Over Fragmenten.blog

Jeppe Kleyngeld is redacteur en schrijft en publiceert veel over bedrijfseconomische onderwerpen via o.a. FM.nl, CFO.nl, MenA.nl en AccountantWeek.nl. Lees hier zijn uitgebreide profiel en bekijk hier een selectie van zijn publicaties. Op Fragmenten uit het Schemerland blogt hij over zijn andere grote passies: film, televisie, filosofie, psychologie en wetenschap. Momenteel werkt hij ook aan een Engelstalige website met wetenschappelijke en filosofische essays over bewustzijn genaamd Free-Consciousness.com. In het archief van deze weblog vind je een grote verzameling blogs, essays en verhalen. Een speciale selectie is ook in e-boek vorm gepubliceerd. Enjoy!

Van 51 miljard ton uitstoot naar 0

Hoe komen we van onze verslaving aan fossiele brandstoffen af? Laat die enorm complexe vraag maar over aan de rijkste nerd ter wereld: Bill Gates. De oud-Microsoft oprichter dook in het klimaatprobleem en schreef er het urgente boek over: ‘How to Avoid a Climate Disaster’.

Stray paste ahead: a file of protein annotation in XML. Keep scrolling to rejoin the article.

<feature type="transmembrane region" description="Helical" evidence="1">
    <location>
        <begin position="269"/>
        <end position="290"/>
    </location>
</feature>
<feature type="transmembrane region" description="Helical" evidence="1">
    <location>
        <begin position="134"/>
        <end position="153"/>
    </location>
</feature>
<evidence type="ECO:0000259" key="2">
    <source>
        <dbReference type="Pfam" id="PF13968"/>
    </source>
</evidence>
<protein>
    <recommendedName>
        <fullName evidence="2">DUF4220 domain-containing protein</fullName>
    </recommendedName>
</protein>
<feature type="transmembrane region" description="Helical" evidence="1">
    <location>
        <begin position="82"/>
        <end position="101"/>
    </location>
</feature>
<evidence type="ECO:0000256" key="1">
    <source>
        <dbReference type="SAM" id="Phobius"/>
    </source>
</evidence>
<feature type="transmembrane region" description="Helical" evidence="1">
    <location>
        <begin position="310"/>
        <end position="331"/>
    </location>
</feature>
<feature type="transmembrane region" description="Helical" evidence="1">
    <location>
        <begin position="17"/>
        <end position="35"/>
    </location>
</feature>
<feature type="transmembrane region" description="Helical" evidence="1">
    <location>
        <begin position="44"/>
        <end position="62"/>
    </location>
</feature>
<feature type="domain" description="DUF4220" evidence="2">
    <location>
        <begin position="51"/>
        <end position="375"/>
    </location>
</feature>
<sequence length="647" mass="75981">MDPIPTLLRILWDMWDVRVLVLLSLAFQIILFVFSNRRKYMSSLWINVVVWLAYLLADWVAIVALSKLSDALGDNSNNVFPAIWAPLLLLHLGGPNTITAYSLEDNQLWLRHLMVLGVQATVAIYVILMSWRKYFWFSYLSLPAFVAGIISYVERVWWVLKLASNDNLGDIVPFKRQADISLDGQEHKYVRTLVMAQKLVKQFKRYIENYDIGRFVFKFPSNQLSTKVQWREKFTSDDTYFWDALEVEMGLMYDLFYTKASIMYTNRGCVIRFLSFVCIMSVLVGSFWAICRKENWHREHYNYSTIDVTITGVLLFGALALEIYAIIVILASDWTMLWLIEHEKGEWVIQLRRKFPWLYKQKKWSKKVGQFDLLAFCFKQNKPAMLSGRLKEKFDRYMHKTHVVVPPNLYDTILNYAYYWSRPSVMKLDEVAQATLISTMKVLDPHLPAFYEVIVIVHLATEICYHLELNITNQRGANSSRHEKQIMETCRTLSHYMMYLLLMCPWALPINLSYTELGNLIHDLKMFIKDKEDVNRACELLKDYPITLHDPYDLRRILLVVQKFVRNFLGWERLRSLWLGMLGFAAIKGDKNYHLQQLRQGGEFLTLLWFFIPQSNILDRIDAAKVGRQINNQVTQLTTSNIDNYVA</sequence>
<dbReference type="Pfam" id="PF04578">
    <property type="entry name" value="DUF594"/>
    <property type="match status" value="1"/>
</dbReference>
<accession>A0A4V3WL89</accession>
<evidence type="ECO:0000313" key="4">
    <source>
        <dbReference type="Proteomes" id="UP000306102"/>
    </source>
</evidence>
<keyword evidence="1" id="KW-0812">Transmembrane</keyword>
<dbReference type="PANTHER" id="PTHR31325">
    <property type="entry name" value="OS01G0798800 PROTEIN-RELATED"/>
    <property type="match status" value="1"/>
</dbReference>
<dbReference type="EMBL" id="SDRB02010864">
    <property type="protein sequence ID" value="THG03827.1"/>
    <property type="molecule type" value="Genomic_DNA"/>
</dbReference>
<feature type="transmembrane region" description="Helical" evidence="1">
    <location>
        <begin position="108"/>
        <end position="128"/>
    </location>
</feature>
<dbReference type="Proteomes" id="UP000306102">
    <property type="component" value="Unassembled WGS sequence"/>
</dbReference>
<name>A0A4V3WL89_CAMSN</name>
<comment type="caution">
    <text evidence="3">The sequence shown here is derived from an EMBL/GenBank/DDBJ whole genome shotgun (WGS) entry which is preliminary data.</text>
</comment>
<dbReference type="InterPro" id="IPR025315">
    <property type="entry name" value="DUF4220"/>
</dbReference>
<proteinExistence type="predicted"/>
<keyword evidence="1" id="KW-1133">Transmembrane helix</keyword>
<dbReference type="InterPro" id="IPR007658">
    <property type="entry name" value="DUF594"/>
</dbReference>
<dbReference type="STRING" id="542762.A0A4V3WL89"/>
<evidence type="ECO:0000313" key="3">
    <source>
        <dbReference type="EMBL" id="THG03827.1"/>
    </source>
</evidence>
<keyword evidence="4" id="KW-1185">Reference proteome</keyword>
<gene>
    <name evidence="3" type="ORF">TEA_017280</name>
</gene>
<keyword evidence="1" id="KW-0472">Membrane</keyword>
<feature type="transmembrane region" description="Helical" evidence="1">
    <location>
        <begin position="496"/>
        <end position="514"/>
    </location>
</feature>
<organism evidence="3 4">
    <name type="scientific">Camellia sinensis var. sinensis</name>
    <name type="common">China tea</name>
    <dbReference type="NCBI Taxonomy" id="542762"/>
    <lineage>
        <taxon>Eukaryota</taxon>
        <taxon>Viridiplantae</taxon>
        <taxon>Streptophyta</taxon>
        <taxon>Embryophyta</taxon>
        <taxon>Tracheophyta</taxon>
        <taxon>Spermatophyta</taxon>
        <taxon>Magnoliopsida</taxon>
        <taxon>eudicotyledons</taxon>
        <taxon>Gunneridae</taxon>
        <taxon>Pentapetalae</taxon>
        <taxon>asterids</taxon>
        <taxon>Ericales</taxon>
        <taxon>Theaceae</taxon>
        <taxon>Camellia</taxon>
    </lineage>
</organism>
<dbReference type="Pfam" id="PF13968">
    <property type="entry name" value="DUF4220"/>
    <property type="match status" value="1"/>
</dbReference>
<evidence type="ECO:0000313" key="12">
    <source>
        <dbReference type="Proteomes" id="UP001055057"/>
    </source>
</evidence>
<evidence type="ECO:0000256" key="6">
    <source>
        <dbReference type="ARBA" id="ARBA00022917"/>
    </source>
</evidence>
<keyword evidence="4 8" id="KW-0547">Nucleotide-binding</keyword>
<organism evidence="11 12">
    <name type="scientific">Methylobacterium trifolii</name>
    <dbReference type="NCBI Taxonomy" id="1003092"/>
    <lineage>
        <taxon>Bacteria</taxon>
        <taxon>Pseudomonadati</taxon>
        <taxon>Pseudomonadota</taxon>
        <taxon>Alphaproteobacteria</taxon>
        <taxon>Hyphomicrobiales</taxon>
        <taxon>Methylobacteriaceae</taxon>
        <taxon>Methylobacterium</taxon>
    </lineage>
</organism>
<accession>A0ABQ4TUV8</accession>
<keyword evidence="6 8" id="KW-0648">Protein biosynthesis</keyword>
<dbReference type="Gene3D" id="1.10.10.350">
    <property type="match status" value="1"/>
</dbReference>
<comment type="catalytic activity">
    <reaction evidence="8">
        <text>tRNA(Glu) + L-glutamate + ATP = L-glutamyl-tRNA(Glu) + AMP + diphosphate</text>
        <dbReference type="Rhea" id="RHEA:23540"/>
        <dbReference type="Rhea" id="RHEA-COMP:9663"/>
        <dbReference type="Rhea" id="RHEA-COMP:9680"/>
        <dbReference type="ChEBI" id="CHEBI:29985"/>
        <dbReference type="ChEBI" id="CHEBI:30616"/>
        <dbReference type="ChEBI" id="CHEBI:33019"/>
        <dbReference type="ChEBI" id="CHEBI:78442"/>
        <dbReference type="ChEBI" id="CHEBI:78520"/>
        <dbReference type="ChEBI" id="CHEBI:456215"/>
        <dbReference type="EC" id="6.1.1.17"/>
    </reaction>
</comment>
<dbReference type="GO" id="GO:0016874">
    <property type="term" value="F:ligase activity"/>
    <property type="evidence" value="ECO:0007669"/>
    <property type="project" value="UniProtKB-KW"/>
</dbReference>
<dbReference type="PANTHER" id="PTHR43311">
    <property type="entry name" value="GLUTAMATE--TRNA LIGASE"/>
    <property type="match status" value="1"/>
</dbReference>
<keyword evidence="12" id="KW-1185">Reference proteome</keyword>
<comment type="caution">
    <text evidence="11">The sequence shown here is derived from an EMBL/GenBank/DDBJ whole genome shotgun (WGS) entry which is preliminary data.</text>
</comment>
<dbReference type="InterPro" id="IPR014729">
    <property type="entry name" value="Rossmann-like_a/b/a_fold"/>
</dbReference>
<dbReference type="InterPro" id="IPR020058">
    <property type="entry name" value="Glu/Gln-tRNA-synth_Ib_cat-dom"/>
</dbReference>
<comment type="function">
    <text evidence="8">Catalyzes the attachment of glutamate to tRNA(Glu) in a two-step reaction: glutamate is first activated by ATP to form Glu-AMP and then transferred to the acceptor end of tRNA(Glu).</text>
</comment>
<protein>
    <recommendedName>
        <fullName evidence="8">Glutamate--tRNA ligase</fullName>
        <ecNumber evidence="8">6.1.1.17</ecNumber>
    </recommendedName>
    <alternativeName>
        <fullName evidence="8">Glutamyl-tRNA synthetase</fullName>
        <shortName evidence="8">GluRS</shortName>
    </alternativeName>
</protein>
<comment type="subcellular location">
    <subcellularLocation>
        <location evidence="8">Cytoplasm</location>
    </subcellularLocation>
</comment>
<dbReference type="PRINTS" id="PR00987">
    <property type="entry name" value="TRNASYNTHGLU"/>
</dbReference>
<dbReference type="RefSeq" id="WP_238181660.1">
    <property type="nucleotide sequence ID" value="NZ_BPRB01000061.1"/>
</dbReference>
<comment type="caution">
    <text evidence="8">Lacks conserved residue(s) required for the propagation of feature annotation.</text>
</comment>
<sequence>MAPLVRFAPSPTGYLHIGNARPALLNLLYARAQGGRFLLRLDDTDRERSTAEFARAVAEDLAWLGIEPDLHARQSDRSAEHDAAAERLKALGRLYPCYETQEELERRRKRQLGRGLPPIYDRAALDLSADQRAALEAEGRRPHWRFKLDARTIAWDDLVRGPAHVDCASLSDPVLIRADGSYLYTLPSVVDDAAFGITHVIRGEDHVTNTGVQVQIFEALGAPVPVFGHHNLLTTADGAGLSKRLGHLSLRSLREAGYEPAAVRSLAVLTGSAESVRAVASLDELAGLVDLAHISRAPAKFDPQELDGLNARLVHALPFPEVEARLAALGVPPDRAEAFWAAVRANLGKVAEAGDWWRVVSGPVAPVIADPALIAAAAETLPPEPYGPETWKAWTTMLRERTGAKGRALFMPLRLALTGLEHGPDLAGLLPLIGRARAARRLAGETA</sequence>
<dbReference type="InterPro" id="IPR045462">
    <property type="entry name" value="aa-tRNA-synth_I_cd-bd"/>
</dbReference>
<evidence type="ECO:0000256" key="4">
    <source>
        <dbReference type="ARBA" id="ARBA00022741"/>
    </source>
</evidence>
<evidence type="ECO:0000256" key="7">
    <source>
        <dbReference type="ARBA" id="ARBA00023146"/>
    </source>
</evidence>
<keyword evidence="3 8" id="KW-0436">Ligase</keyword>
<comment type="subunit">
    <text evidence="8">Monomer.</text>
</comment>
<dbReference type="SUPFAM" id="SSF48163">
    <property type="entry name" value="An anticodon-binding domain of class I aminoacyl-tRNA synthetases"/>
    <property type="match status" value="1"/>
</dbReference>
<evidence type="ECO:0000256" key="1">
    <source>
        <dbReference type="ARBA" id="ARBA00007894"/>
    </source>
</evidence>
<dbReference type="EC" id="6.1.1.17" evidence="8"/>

Bill Gates (65), oprichter van Microsoft, multimiljardair en filantroop, is tien jaar bezig geweest de oorzaken en gevolgen van klimaatverandering te onderzoeken. Met behulp van experts in natuurkunde, scheikunde, biologie, technologie, politieke wetenschap en finance heeft hij in kaart gebracht wat er moet gebeuren om een klimaatcatastrofe te voorkomen. ‘Naar nul gaan zal heel erg moeilijk zijn, maar het is mogelijk’, aldus Gates.

51 miljard ton. Dat is de hoeveelheid broeikasgassen die we met de mensheid uitstoten in een jaar tijd. Dat moet terug naar nul omdat CO2 heel lang in de atmosfeer blijft en warmte vasthoudt. Dat levert allemaal vervelende (en extreem prijzige) problemen op, zoals droogte, bosbranden, stormen en overstromingen. En slechts een halve graad verschil – van 1,5 naar twee – kan tot een 100 procent slechter resultaat leiden.

Tegelijkertijd groeit de wereldbevolking naar tien miljard mensen in 2050 en zal de behoefte aan energie, voeding, spullen en transport op aarde flink toenemen. Dat zijn twee gigantische uitdagingen naast elkaar die we moeten oplossen. En de enige manier om dat te doen is schone energie zo goedkoop maken dat zelfs de armste landen erop over kunnen schakelen. Door de coronacrisis zal de uitstoot met slechts twee of drie miljard ton dalen. Dat is het bewijs dat we er niet gaan komen met minder vliegen en autorijden.

Een lege badkuip